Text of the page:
ADA ACTION: How the DOJ stopped a Florida school district that abused disabled children

How the DOJ stopped a Florida school district that abused disabled children

A Florida School district has reached a settlement agreement with the Department of Justice after an investigation into allegations of physical and verbal abuse of students with disabilities in Okaloosa County, actions that violate the Americans with Disabilities Act (ADA).

According to the Justice Department, the Okaloosa County School District also used discriminatory disciplinary measures like seclusion and restraint on the children.

“The district secluded and restrained students before first attempting appropriate behavior-management or de-escalation strategies,” the DOJ’s Office of Public Affairs wrote in a statement. “As a result of these practices, some students with disabilities were injured, and others lost many hours of class time.”

As part of the agreement, the Florida school district has agreed to do a better job of addressing complaints and insuring compliance with Title II of the ADA, which was revised in 2011 and prohibits discrimination against disabled persons in local, state, and federal entities.

Schools around the country have come under recent fire after revelations that special needs children are being arrested and suspended at an alarming and disproportionate rate.

Not all disabilities are immediately evident. For instance, anxiety and post-traumatic stress disorders are on the rise, the Boston Herald reported.

In a report by the Newman, Massachusetts-based advocacy group Ruderman Family Foundation, author Kristina Kopic urged putting an end to the school-to-prison pipeline for students with special needs through intervention and the implementation of alternative disciplinary strategies.

“We are dealing with a systemic issue, and one that is systematically depriving children with non-apparent disabilities of their civil rights,” Kopic said.

Kopic is a firm believer that treatment and support, not incarceration, is what the children are in need of most.

Evaluation and reporting of the use of restraint, if it was justified, and investigations of accusations that employees abused its implementation are just a few of the changes listed on the Justice Department’s website that Okaloosa County School District has promised to make.

Located on the panhandle side of Florida, Okaloosa County School District promised to overhaul the complaint process, provide better training of school staff, and conduct a thorough vetting of new hires, in addition to providing resources that will aid district employees in their decision-making with regard to handling discipline and accusations of abuse.

Effective de-escalation measures in the district will be instrumental in making the necessary changes to the barbaric practices of both restraint and seclusion of disabled children.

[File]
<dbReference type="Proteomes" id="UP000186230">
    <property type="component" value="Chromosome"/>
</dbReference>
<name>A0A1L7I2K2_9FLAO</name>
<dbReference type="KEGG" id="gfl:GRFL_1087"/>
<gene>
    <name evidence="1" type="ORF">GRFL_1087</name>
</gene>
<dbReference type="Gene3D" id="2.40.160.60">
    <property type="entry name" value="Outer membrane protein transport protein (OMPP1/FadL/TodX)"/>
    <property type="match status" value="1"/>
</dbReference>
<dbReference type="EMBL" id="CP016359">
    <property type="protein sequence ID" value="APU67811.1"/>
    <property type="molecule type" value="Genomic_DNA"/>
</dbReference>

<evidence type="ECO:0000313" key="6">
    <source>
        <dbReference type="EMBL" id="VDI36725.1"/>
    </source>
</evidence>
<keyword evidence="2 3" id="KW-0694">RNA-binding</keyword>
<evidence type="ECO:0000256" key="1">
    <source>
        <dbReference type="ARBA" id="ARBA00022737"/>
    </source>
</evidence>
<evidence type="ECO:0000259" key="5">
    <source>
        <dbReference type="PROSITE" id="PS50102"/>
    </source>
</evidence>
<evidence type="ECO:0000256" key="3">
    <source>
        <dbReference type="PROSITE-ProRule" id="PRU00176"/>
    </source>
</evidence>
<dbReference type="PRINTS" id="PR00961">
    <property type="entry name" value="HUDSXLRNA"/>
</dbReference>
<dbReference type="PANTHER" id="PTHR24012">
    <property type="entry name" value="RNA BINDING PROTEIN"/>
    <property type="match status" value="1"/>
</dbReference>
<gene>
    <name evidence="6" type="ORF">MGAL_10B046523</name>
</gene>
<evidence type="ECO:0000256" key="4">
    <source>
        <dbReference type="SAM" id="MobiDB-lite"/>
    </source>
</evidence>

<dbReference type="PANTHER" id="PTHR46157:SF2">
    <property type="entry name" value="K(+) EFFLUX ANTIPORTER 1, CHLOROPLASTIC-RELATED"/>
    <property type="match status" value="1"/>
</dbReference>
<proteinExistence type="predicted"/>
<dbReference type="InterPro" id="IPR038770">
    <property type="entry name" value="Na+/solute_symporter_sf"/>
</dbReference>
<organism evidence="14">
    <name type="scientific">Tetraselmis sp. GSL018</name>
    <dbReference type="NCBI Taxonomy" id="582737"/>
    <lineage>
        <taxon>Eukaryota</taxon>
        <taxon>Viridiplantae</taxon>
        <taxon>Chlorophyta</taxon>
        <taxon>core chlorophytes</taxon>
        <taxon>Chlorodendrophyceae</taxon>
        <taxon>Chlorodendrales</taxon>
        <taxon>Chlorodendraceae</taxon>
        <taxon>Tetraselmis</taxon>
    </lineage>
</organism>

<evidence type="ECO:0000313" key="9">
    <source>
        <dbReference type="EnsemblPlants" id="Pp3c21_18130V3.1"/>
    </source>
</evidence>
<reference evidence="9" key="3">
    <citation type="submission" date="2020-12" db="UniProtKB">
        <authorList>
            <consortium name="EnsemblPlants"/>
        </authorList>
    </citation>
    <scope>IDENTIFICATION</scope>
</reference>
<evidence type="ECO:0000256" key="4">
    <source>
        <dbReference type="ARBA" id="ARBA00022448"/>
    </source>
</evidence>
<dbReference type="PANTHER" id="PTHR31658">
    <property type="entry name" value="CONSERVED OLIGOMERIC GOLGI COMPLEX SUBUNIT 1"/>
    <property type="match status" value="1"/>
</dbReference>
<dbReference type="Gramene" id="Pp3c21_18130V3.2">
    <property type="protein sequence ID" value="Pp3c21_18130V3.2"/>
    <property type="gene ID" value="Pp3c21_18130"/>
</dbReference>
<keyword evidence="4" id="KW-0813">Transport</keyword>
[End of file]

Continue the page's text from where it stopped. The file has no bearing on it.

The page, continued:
The Educational Opportunities Section (EOS) of the Civil Rights Division of the Department of Justice defines seclusion as “the involuntary confinement of a student alone in any room or area.”

“We cannot stand by and watch schools put children with disabilities in seclusion thousands of times and call it public education.” Assistant Attorney General Kristen Clarke of the Justice Department’s Civil Rights Division, said.

“All children deserve an opportunity to learn and thrive in a safe and supportive environment. Schools must provide students with disabilities appropriate educational supports  and cannot resort to practices that physically and mentally harm them. The Justice Department will vigorously pursue allegations of abuse and unlawful restraint and seclusion of students and will not stand by when their rights are infringed,”  Clarke continued.

United States Attorney Jason R. Coody applauded the district’s cooperation in the Dept. of Justice’s probe.

“We also commend the Okaloosa County School District for agreeing to remedy the problems brought to light by the department’s investigation, by employing effective and non-discriminatory tools and protocols when handling behavioral matters in its schools,” Coody said.

Enforcement of Title II of the Americans With Disabilities Act falls under the jurisdiction of the Civil Rights Division of the DOJ.

Reports of an increase in unacceptable disciplinary measures and inappropriate handling of children with physical, mental, behavioral, and developmental disabilities have shined a light on an issue that has been ignored and overlooked for far too long.

The settlement reached between the Florida school district and federal prosecutors is a step in the right direction to seeing an end to the discrimination heaped on an already marginalized and vulnerable community.

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Ty Ross

News journalist for Washington Press and Occupy Democrats.